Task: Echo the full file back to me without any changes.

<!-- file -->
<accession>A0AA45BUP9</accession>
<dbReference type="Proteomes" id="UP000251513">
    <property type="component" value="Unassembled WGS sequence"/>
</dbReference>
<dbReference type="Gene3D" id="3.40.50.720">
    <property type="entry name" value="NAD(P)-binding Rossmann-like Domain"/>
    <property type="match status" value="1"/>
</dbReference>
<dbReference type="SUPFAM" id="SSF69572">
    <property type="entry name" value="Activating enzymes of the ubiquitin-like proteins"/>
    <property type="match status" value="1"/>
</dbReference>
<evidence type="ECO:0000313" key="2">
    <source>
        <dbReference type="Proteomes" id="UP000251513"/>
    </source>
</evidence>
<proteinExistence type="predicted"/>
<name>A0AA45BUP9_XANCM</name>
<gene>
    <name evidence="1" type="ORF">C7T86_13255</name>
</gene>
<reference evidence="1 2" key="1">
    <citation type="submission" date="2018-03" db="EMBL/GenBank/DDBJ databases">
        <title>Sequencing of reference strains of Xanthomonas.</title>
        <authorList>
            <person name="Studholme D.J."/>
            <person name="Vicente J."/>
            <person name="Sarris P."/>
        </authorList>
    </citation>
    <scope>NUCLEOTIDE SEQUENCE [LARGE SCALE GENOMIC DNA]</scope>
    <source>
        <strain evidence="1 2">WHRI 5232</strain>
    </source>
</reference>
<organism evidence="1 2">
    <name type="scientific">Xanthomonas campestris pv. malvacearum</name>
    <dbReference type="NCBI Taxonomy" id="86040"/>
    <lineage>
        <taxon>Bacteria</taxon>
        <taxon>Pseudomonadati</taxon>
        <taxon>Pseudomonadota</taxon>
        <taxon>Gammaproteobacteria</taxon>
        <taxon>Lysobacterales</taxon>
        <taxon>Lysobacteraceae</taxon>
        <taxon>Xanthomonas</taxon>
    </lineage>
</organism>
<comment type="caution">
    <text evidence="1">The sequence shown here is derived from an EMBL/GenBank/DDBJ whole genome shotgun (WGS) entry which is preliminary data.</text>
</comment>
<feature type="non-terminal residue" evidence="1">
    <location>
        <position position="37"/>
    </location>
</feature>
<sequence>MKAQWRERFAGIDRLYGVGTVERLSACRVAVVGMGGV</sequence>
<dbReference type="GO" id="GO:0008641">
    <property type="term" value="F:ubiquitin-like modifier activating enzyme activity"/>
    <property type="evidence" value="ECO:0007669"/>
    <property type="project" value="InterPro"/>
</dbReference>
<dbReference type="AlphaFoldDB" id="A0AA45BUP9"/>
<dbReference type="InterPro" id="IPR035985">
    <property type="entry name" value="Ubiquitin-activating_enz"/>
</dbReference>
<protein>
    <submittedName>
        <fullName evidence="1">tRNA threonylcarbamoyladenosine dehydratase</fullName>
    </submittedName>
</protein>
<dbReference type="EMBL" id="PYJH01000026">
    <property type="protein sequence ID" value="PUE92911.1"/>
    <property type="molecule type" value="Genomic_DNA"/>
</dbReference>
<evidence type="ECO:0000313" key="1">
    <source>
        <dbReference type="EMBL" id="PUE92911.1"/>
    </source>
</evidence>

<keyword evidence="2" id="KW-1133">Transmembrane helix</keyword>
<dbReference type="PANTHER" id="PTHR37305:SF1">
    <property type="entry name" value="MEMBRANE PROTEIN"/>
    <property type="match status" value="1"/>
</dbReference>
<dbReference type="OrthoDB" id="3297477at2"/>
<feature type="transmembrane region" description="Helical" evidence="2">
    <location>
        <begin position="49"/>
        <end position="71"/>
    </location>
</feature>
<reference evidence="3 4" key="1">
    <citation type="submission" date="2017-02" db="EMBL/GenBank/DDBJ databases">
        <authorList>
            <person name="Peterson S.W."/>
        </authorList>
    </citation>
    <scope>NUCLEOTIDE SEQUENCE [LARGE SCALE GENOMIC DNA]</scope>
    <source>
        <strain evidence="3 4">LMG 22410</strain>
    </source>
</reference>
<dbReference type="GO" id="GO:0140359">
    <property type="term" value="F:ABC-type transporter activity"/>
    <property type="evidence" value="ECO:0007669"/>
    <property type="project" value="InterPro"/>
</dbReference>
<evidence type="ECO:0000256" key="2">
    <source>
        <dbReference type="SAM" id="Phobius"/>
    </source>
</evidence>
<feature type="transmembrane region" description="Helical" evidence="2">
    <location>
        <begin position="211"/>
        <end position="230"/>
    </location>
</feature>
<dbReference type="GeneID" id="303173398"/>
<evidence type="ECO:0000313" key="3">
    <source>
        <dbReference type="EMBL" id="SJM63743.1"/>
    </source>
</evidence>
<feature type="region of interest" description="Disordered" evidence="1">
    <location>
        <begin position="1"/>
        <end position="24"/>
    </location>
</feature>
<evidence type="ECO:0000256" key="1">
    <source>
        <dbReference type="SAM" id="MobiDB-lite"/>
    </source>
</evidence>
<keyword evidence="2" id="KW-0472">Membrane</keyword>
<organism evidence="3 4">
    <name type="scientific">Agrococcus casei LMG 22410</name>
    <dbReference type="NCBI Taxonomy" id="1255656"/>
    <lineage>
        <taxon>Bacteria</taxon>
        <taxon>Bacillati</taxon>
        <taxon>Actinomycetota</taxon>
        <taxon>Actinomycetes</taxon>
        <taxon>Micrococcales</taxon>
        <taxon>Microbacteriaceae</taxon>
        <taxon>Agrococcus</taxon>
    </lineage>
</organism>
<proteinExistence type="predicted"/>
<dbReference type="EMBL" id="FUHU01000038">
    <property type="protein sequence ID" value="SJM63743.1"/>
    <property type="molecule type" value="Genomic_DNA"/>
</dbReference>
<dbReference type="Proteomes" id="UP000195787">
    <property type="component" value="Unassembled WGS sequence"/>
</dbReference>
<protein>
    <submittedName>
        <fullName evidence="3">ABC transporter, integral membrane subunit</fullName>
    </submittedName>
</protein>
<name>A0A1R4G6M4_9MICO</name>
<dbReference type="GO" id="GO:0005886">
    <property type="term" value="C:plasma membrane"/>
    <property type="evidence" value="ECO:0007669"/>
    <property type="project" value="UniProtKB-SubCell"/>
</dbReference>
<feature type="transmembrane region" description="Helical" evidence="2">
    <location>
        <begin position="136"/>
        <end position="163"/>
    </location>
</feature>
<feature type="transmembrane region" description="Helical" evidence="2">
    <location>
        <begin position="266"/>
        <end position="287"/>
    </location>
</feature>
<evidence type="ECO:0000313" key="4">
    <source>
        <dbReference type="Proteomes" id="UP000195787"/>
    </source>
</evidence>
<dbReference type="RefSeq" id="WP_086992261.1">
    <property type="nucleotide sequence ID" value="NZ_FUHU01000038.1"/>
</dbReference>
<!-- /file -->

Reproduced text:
<accession>A0AA45BUP9</accession>
<dbReference type="Proteomes" id="UP000251513">
    <property type="component" value="Unassembled WGS sequence"/>
</dbReference>
<dbReference type="Gene3D" id="3.40.50.720">
    <property type="entry name" value="NAD(P)-binding Rossmann-like Domain"/>
    <property type="match status" value="1"/>
</dbReference>
<dbReference type="SUPFAM" id="SSF69572">
    <property type="entry name" value="Activating enzymes of the ubiquitin-like proteins"/>
    <property type="match status" value="1"/>
</dbReference>
<evidence type="ECO:0000313" key="2">
    <source>
        <dbReference type="Proteomes" id="UP000251513"/>
    </source>
</evidence>
<proteinExistence type="predicted"/>
<name>A0AA45BUP9_XANCM</name>
<gene>
    <name evidence="1" type="ORF">C7T86_13255</name>
</gene>
<reference evidence="1 2" key="1">
    <citation type="submission" date="2018-03" db="EMBL/GenBank/DDBJ databases">
        <title>Sequencing of reference strains of Xanthomonas.</title>
        <authorList>
            <person name="Studholme D.J."/>
            <person name="Vicente J."/>
            <person name="Sarris P."/>
        </authorList>
    </citation>
    <scope>NUCLEOTIDE SEQUENCE [LARGE SCALE GENOMIC DNA]</scope>
    <source>
        <strain evidence="1 2">WHRI 5232</strain>
    </source>
</reference>
<organism evidence="1 2">
    <name type="scientific">Xanthomonas campestris pv. malvacearum</name>
    <dbReference type="NCBI Taxonomy" id="86040"/>
    <lineage>
        <taxon>Bacteria</taxon>
        <taxon>Pseudomonadati</taxon>
        <taxon>Pseudomonadota</taxon>
        <taxon>Gammaproteobacteria</taxon>
        <taxon>Lysobacterales</taxon>
        <taxon>Lysobacteraceae</taxon>
        <taxon>Xanthomonas</taxon>
    </lineage>
</organism>
<comment type="caution">
    <text evidence="1">The sequence shown here is derived from an EMBL/GenBank/DDBJ whole genome shotgun (WGS) entry which is preliminary data.</text>
</comment>
<feature type="non-terminal residue" evidence="1">
    <location>
        <position position="37"/>
    </location>
</feature>
<sequence>MKAQWRERFAGIDRLYGVGTVERLSACRVAVVGMGGV</sequence>
<dbReference type="GO" id="GO:0008641">
    <property type="term" value="F:ubiquitin-like modifier activating enzyme activity"/>
    <property type="evidence" value="ECO:0007669"/>
    <property type="project" value="InterPro"/>
</dbReference>
<dbReference type="AlphaFoldDB" id="A0AA45BUP9"/>
<dbReference type="InterPro" id="IPR035985">
    <property type="entry name" value="Ubiquitin-activating_enz"/>
</dbReference>
<protein>
    <submittedName>
        <fullName evidence="1">tRNA threonylcarbamoyladenosine dehydratase</fullName>
    </submittedName>
</protein>
<dbReference type="EMBL" id="PYJH01000026">
    <property type="protein sequence ID" value="PUE92911.1"/>
    <property type="molecule type" value="Genomic_DNA"/>
</dbReference>
<evidence type="ECO:0000313" key="1">
    <source>
        <dbReference type="EMBL" id="PUE92911.1"/>
    </source>
</evidence>

<keyword evidence="2" id="KW-1133">Transmembrane helix</keyword>
<dbReference type="PANTHER" id="PTHR37305:SF1">
    <property type="entry name" value="MEMBRANE PROTEIN"/>
    <property type="match status" value="1"/>
</dbReference>
<dbReference type="OrthoDB" id="3297477at2"/>
<feature type="transmembrane region" description="Helical" evidence="2">
    <location>
        <begin position="49"/>
        <end position="71"/>
    </location>
</feature>
<reference evidence="3 4" key="1">
    <citation type="submission" date="2017-02" db="EMBL/GenBank/DDBJ databases">
        <authorList>
            <person name="Peterson S.W."/>
        </authorList>
    </citation>
    <scope>NUCLEOTIDE SEQUENCE [LARGE SCALE GENOMIC DNA]</scope>
    <source>
        <strain evidence="3 4">LMG 22410</strain>
    </source>
</reference>
<dbReference type="GO" id="GO:0140359">
    <property type="term" value="F:ABC-type transporter activity"/>
    <property type="evidence" value="ECO:0007669"/>
    <property type="project" value="InterPro"/>
</dbReference>
<evidence type="ECO:0000256" key="2">
    <source>
        <dbReference type="SAM" id="Phobius"/>
    </source>
</evidence>
<feature type="transmembrane region" description="Helical" evidence="2">
    <location>
        <begin position="211"/>
        <end position="230"/>
    </location>
</feature>
<dbReference type="GeneID" id="303173398"/>
<evidence type="ECO:0000313" key="3">
    <source>
        <dbReference type="EMBL" id="SJM63743.1"/>
    </source>
</evidence>
<feature type="region of interest" description="Disordered" evidence="1">
    <location>
        <begin position="1"/>
        <end position="24"/>
    </location>
</feature>
<evidence type="ECO:0000256" key="1">
    <source>
        <dbReference type="SAM" id="MobiDB-lite"/>
    </source>
</evidence>
<keyword evidence="2" id="KW-0472">Membrane</keyword>
<organism evidence="3 4">
    <name type="scientific">Agrococcus casei LMG 22410</name>
    <dbReference type="NCBI Taxonomy" id="1255656"/>
    <lineage>
        <taxon>Bacteria</taxon>
        <taxon>Bacillati</taxon>
        <taxon>Actinomycetota</taxon>
        <taxon>Actinomycetes</taxon>
        <taxon>Micrococcales</taxon>
        <taxon>Microbacteriaceae</taxon>
        <taxon>Agrococcus</taxon>
    </lineage>
</organism>
<proteinExistence type="predicted"/>
<dbReference type="EMBL" id="FUHU01000038">
    <property type="protein sequence ID" value="SJM63743.1"/>
    <property type="molecule type" value="Genomic_DNA"/>
</dbReference>
<dbReference type="Proteomes" id="UP000195787">
    <property type="component" value="Unassembled WGS sequence"/>
</dbReference>
<protein>
    <submittedName>
        <fullName evidence="3">ABC transporter, integral membrane subunit</fullName>
    </submittedName>
</protein>
<name>A0A1R4G6M4_9MICO</name>
<dbReference type="GO" id="GO:0005886">
    <property type="term" value="C:plasma membrane"/>
    <property type="evidence" value="ECO:0007669"/>
    <property type="project" value="UniProtKB-SubCell"/>
</dbReference>
<feature type="transmembrane region" description="Helical" evidence="2">
    <location>
        <begin position="136"/>
        <end position="163"/>
    </location>
</feature>
<feature type="transmembrane region" description="Helical" evidence="2">
    <location>
        <begin position="266"/>
        <end position="287"/>
    </location>
</feature>
<evidence type="ECO:0000313" key="4">
    <source>
        <dbReference type="Proteomes" id="UP000195787"/>
    </source>
</evidence>
<dbReference type="RefSeq" id="WP_086992261.1">
    <property type="nucleotide sequence ID" value="NZ_FUHU01000038.1"/>
</dbReference>